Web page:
Archetypes, Stereotypes and Completely New Types

Standard

“Story is about archetypes, not stereotypes.”
Robert McKee, Story: Substance, Structure, Style and the Principles of Screenwriting

Robert McKee was talking about his book but his assertion holds true for stories in general. Archetypes good, stereotypes bad. But there’s also a third option: completely original types of characters.

Most writers just write without consciously deciding which types of characters they will use, although I suppose we all hope that our characters will be completely original types, even if it almost never happens, or at the very least archetypes.

But being able to recognise them when you move into the review, revision and rewrite phase is crucial to whether you will have characters that readers can relate to, characters readers will wonder where they’ve seen them before or characters who will blow readers’ minds with their originality.

Archetypes
“Archetype – a typical, ideal, or classic example of something”
Macquarie International English Dictionary

Archetypes are classic characters that appear and reappear throughout literature and history. According to MH Abrams’s A Glossary of Literary Terms, they “reflect a set of universal, primitive, and elemental patterns, whose effective embodiment in a literary work evokes a profound response from the reader.”

Some examples of archetypes include heroes, villains, mothers, jokers, virgins and teachers. James Bond is an archetype hero. Dracula is an archetype villain. Mary, mother of Jesus, is the archetype virgin, not an archetype, the archetype from where all other archetype virgins have descended.

Archetypes will often be copied by other writers – sometimes consciously, sometimes unconsciously – because they are such great characters to have populating a story.

Stereotypes
“Stereotype – an oversimplified standardized image of a person or group”
Macquarie International English Dictionary

Stereotypes often have an offensive element without any suggestion of complexity or variety. Although many stereotypes are based on anecdotal evidence, they attain a comprehensive grip on certain characteristics and refuse to let go.

Let’s take two groups: rich Mexicans and poor Mexicans. A stereotypical rich Mexican character would be a drug lord. And a stereotypical poor Mexican would be trying to cross the border into the US and having made it, would work illegally as either a domestic servant or a farm labourer. Otherwise they’re crossing the border back and forth transporting drugs for the drug lord.

While these two types of characters certainly exist, both in literature and in real life, to continually perpetuate them suggests a writer who hasn’t made much of an effort, either to create interesting characters or to avoid offending Mexicans who don’t fall into one or the other category. There are 123 million Mexicans in Mexico alone and they can’t all be drug lords or undocumented immigrants.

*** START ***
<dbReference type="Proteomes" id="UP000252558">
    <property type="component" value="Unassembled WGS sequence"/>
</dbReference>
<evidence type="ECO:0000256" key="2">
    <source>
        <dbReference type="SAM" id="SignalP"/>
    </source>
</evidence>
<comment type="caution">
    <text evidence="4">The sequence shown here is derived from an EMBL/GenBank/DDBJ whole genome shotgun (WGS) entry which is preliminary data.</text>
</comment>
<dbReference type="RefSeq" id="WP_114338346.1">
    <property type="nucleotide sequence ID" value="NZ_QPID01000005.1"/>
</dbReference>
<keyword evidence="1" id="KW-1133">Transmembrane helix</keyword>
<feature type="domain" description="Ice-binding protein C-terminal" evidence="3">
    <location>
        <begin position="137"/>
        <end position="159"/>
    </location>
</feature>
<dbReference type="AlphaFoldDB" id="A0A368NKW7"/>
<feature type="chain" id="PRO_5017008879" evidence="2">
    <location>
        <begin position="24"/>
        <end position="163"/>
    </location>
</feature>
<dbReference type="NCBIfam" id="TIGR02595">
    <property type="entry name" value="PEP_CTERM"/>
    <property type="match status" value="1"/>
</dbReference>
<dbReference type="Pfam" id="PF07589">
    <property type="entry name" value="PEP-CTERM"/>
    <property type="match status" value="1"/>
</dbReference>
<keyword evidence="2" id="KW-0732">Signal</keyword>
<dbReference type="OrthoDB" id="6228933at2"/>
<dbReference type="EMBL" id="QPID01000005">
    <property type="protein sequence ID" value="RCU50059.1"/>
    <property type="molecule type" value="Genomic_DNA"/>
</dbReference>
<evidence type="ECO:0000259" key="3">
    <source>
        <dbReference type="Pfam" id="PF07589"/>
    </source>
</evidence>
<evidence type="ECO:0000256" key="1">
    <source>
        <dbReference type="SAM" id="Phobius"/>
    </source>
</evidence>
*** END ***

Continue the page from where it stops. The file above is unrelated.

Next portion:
It can be hard to spot a stereotype in your own work because the things we stereotype tend to be those that we consider the “other”, the things we don’t have firsthand knowledge of. A good beta reader should be able to point them out. But it’s better – and less embarrassing – if we can learn to identify them and weed them out of our writing before anyone else ever sees it.

Completely Original Types
Every once in a while, a writer will come up with a character type that no one has ever seen before. It’s rare but when it happens, it is so wonderful that it usually gets a lot of attention.

The thing about completely original characters is that once they gain some recognition, every man, woman, dog and grumpy cat will have a go at a version of them, which tends to turn them into a stereotype. Which is why it’s so important to be the writer creating them.

Once upon a time, Dracula was a completely original type of character. Yes, vampires had been around for years in folk tales but Dracula is not a vampire, he’s the vampire. Thus he evolved into the archetype vampire. Not a single vampire since has been able to dislodge him – not Angel (of “Buffy” fame), not Edward (of Twilight fame). In fact, neither Angel nor Edward would ever have existed if it weren’t for Dracula and his long-lasting archetypical popularity.

So it would seem that over a long period, one character can actually be all things – completely new, then evolving into an archetype, then being done to death with homages and copies and parodies until it becomes a stereotype. Stick to the original or the iconic and avoid lazy labels and you should be just fine.

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